It’s probably not going to be popular with everyone, but I’m pretty pumped about the next Winter Classic. Toronto/Detroit could be an interesting matchup on a lot of levels, but at the very least, it should be a good game because Toronto/Detroit is always a good game. It doesn’t matter whether both teams are bad, good or somewhere in between. It’s a matchup that always seems to draw out the best in both of them.
If you’re of a certain vintage, the Toronto/Detroit rivalry was one of the best. It always meant more to me than Toronto/Montreal or Toronto/Ottawa. One of the worst aspects of the Leafs moving to the Eastern Conference was that it meant the end of the old Norris Division games. To my eyes, gaining Montreal, Boston, Buffalo and Ottawa was never worth the loss of the Wings (and Hawks to a slightly lesser extent).
One thing that should be a treat about this game is the alumni. Both teams have been around forever and should be able to make a pretty good parade of stars. I think Wally Stanowski has to be one of the oldest remaining Leafs. I hope he can come. Bower, too. It’s just too bad we lost Teeder Kennedy before he could be part of something like this.
Also interesting from the alumni standpoint will be the enormous amount of players who suited up for both teams. Who will they appear as an alumnus of?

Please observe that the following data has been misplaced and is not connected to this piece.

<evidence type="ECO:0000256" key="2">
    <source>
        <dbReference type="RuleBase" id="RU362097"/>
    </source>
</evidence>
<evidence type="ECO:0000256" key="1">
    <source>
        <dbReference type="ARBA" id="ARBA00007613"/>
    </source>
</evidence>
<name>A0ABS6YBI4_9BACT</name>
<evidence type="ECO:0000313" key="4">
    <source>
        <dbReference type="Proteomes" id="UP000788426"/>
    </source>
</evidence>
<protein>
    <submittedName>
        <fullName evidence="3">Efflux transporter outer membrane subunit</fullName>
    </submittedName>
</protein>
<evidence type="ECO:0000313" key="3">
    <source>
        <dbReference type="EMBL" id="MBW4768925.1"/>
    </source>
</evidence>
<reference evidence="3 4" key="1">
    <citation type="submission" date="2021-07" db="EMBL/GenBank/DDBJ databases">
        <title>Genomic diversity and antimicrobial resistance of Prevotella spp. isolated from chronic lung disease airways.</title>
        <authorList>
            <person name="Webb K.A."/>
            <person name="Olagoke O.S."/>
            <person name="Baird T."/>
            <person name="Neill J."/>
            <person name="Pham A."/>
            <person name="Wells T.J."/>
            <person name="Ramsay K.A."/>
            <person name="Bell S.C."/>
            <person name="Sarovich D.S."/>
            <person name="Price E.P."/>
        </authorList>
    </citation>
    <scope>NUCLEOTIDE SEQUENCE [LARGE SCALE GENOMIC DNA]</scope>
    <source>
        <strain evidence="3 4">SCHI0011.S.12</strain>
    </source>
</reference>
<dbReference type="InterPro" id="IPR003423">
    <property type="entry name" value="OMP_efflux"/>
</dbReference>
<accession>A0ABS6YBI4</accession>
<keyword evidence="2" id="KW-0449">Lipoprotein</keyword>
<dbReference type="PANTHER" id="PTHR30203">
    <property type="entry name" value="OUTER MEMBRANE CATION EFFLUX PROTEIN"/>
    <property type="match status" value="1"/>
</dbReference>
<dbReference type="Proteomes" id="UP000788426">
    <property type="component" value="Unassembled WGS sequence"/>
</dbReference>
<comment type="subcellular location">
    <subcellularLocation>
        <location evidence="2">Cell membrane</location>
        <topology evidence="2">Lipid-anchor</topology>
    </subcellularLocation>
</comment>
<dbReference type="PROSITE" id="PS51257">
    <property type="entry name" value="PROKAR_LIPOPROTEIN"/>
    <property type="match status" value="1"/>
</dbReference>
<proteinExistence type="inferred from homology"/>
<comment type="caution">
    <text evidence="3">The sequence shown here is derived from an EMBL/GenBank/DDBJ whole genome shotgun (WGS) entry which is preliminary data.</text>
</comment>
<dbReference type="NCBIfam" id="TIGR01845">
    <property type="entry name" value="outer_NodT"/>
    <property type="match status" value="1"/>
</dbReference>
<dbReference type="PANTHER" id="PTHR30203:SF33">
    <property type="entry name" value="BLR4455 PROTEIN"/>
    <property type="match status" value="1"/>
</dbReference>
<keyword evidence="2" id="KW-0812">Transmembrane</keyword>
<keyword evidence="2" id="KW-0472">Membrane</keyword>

Some are easy. Sittler, Clark and Salming, for example, are most likely to wear blue and white. Marcel Pronovost would probably come as a Wing and I really don’t think Larry Murphy will be all that conflicted about what to wear.
Others are a little less clear. Bob Rouse was a big part of the Leaf teams of the early 90s and played the best playoff hockey of his career here. In Detroit, he had a lesser role but won a championship. Where does he go? Frank Mahovlich is probably a Leaf, but had some awesome seasons as a Wing. What about Norm Ullman?
Terry Sawchuk was yet another who played great games for both teams, backstopping the Wings on three different occasions, but most importantly on the great Production Line teams of the 1950s. After 1964, he joined the Leafs, won another Vezina and was key in the Cup win in 1967. Were he still alive, he most likely would appear as a Wing, but he’s one of many where two sides would try to stake a claim.
This will be fun.